So … if we’re not going to worry about Bates, we’re certainly not going to worry about Josh Bynes or Craig Stevens, are we? No, no we are not. If we want to pick nits, I do think Stevens could stand to be a little more aggressive, stand up to blockers a little better, and make a few more tackles near the line of scrimmage; I do think Bynes could stand to be just a little more consistent. But they’re both outstanding already–I’m looking forward to Roof unleashing Stevens, an excellent pass rusher, on the blitz much more often this season–and another year in Roof’s schemes and under his tutelage should see them develop into one of the best linebacking tandems in the league.
And they’ll actually be able to take snaps off this year! Well, probably, once The Toro comes back from his foot injury. Between the disappointing start to last season, the injury to cap it, and then landing on the second string even before the end of spring, it’s easy to forget that Freeman did flash a tremendous amount of potential in mid-2009; he was Auburn’s best player by a mile, on either side of the ball, in the LSU debacle. It’s not a guarantee a healthy Freeman would be able to replace one of the starters without the unit even noticing, but it’d at least be possible, and I’m not sure we’d be able to say that about the other backups.
But that doesn’t mean Jon Evans, for one, wouldn’t at least be serviceable (or better) after that performance against the Tide. His presence gives us five linebackers I’d be comfortable seeing on the field, or three more than we had to begin 2009.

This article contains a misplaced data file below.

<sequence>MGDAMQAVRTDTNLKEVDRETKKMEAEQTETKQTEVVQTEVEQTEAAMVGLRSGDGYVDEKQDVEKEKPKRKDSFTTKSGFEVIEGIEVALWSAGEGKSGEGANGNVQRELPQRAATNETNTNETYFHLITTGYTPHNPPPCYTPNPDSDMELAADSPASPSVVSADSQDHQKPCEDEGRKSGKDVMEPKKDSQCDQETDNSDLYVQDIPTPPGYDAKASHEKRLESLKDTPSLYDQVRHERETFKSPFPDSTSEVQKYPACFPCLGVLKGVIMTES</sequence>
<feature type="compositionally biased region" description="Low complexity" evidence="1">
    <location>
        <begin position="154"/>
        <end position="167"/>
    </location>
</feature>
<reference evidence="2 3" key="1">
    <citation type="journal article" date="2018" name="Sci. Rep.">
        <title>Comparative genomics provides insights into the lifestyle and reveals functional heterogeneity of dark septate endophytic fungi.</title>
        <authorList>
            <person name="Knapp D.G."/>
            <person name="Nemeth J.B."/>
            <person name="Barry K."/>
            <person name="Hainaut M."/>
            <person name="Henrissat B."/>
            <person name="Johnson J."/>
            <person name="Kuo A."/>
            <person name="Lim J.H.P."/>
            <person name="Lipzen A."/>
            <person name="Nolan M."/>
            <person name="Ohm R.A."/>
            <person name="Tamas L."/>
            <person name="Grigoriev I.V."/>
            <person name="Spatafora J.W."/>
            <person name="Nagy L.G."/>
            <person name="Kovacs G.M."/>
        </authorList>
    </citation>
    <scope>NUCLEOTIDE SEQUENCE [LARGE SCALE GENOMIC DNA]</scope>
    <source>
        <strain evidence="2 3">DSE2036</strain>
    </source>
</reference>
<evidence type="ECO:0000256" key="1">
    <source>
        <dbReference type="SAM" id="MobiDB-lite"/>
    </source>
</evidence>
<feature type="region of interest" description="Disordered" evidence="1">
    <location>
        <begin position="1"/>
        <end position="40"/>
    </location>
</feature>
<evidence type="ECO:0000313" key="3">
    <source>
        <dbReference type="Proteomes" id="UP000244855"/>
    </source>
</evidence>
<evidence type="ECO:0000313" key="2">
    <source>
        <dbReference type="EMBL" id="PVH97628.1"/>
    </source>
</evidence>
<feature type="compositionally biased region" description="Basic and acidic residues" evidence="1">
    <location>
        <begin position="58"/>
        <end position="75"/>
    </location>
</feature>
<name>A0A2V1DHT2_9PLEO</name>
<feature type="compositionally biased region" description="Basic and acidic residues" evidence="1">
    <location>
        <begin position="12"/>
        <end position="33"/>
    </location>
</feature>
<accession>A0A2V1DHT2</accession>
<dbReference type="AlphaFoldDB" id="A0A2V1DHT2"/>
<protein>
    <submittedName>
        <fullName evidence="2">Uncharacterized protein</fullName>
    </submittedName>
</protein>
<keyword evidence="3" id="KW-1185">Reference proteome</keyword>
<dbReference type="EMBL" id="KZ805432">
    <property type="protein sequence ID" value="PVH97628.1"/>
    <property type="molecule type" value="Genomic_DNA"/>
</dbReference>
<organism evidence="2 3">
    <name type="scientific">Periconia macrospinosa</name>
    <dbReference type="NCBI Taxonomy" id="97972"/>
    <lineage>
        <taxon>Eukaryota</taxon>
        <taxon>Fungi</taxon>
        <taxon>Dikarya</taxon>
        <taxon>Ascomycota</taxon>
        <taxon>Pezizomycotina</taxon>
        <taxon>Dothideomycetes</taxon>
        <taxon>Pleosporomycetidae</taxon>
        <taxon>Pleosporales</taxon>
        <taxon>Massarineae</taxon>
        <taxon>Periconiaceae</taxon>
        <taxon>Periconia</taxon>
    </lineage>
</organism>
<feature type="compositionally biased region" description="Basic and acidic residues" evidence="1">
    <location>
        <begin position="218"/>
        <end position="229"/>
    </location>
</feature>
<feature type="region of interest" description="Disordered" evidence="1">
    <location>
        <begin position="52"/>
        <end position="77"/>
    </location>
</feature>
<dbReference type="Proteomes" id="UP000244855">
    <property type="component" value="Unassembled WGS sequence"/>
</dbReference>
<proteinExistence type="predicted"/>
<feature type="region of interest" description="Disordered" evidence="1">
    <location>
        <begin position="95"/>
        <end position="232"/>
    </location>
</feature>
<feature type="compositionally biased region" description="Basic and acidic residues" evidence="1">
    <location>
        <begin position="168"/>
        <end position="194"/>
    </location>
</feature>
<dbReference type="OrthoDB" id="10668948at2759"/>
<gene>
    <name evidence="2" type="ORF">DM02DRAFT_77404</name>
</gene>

Even the freshmen on the two-deep are going to be light-years ahead of the pace of last year’s freshmen. Heck, one of them, Gaston, was one of last year’s freshmen. But between Curry’s arrival in spring and Holland’s pre-enrollment polish, either should be at least perfectly capable of giving the starters a blow here and there.
This is not to say everything’s perfect with the linebackers, of course. Promising as the underclassmen are, having just two guys on the two-deep with more than a season under their belts at Auburn is still … sub-optimal. Bates is still going to have some adjustment pains, particularly early in the season. The season after their herculean efforts of 2009, it’s possible both Bynes and Stevens could be a little more brittle, despite the increase in rest. Which is a worry since a long-term injury to Bynes would be particularly damaging; if neither Holland nor Gaston are ready for a full-time gig, someone’s going to have to play MLB who’s not training in the position today.
But compared to either the defensive line or the secondary, those questions are relatively minor. These linebackers should be the heart of the defense, its greatest strength, the pillar on which the entire unit’s improvement rests. If they’re up to it, and I think they will be, many of the woes of 2009 will be forgotten.
All-SEC for Bynes, second team for Stevens, Bates makes it a clean 1-2-3 sweep at the top of Auburn’s tackles chart. Freeman, Evans, and eventually Holland all show enough that no one freaks out about what lies in store in 2011.
THE UNIT’S FINAL GRADE ON A N UNNECESSARILY PRECISE FIVE-STAR SCALE